Solomon clearly fell into the common trap of being intrigued by Deaf Culture and didn't bother looking beyond their stories or literature to represent deafness as a whole. He writes that people with cochlear implants are re-classed as hearing, but this is false according to the Americans with Disabilities Act; when the cochlear implant comes off, we're still deaf. He's missing the large group of happy deaf individuals who receive an oral education -- an approach that's only increasing due to mandatory newborn hearing screening as well as cochlear implants.
"Children with implants have experienced social difficulties," Solomon writes. This directly contradicts a research study, which found that 82 percent of the children who participated in the study and were raised only with spoken language had a high level of social well-being ( International Journal of Pediatric Otorhinolaryngology , July 2008). As Cochlear Implant Online -- a website that creates awareness of cochlear implants -- summarized, "The analyses showed that the communication mode at home was the most highly associated factor. A statistically significant association was found between the level of social well-being and speech understanding, speech production, and vocabulary. Children who were exposed to a spoken language had considerably better odds of having a high level of social well-being compared to children with a mixture of spoken language and sign support or sign language."
Proof of Solomon's unfair bias against speaking deaf people is also evident in his bibliography. I can think of at least five autobiographies of successful speaking deaf people that aren't included. The Alexander Graham Bell Association for the Deaf and Hard of Hearing (also known as AG Bell) -- which advocates independence through listening and talking -- is only mentioned once. Its 112-year old, peer-review publication, the Volta Review, is quoted only twice. Of the three cochlear implant companies, Solomon only cites two -- albeit briefly.
Compare that to 10 citations from American Annals of the Deaf and 21 citations from the Journal of Deaf Studies & Deaf Education, both of which are heavily biased towards Deaf Culture. The Gallaudet University Press -- which isn't a peer-reviewed journal -- is cited 24 times, along with eight for Sign Language Studies, and three for the National Association of the Deaf. All are well known for their bias towards signing.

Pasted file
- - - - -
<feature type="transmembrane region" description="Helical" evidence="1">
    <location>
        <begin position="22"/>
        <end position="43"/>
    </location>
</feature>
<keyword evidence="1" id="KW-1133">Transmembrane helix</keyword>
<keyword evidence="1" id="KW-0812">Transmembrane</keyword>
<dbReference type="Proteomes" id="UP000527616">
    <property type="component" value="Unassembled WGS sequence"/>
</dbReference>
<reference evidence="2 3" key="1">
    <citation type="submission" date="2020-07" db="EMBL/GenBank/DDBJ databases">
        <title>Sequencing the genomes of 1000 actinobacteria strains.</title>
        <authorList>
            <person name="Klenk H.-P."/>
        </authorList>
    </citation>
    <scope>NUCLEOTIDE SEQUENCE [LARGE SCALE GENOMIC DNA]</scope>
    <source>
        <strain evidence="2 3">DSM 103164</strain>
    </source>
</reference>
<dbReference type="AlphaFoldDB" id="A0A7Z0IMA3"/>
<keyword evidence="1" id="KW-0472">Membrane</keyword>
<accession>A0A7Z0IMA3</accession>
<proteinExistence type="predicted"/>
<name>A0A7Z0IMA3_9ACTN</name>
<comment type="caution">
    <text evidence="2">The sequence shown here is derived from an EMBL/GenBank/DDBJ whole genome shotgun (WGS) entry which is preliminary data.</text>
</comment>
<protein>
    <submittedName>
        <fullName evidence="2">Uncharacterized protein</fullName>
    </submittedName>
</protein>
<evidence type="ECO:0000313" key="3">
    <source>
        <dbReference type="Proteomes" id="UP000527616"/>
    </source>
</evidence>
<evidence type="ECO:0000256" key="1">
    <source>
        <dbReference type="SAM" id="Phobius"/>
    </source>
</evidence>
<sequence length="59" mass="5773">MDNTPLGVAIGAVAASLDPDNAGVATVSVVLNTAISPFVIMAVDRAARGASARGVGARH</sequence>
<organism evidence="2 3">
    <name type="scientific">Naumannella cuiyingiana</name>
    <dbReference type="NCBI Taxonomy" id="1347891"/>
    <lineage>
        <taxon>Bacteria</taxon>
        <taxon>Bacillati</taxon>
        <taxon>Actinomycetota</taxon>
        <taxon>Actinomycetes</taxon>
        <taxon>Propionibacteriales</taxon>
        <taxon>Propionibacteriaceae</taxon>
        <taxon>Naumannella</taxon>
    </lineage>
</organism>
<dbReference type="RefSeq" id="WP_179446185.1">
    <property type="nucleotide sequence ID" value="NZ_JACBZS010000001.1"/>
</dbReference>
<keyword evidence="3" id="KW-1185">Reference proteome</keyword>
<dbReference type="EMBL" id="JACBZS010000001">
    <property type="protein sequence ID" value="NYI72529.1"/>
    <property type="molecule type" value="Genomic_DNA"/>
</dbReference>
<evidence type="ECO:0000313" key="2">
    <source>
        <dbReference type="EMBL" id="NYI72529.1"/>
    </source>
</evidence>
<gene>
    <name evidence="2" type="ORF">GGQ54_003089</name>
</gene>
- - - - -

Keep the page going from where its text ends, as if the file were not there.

Surprisingly, Solomon doesn't cite anything from the American Speech Language Hearing Association, peer-reviewed journals like the Journal of Speech, Language & Hearing Research and American Journal of Speech Language Pathology. Well-known experts in the field like Geers, Flexer, Estabrooks, and Madell are ignored.
Take Solomon's unfounded claim that "only a third of deaf children complete high school, and of those who attend college, only a fifth complete their studies." In The Journal of the American Academy of Audiology (September, 2001), Donald M. Goldberg and Carol Flexer refer to an earlier study they did in 1993. In both investigations, the same population of people was used. They were either born severely or profoundly deaf, or were deaf prelingually. They were also amplified quickly and enrolled in early intervention programs that emphasized an auditory-focused, family centered communication approach (Pollack et al, 1997). As a result, they were fully mainstreamed, had "typical" high school graduation milestones, and continued education, often at "mainstream" colleges and universities. "The auditory-verbal graduates who completed their postsecondary education routinely moved on to a variety of impressive employment opportunities and were integrated into "mainstream" communities and society in general," they wrote. "In summary, in both 1993 and 2001, what is most impressive is the high degree of consistency of these remarkable findings."
Solomon went to a National Association of the Deaf convention, but didn't bother attending an AG Bell convention. Perhaps if he had, he would have discovered successful speaking deaf adults who cover the gamut of professions, including engineers, computer scientists, doctors, and lawyers. He would have also met speaking deaf teenagers who walk around with their iPods, talk on cell phones, and attend classes at mainstream schools and universities. Most importantly, he would have seen how happy and grateful they are for their speech and ability to lip-read/hear, and how this has led to rich, fulfilling lives.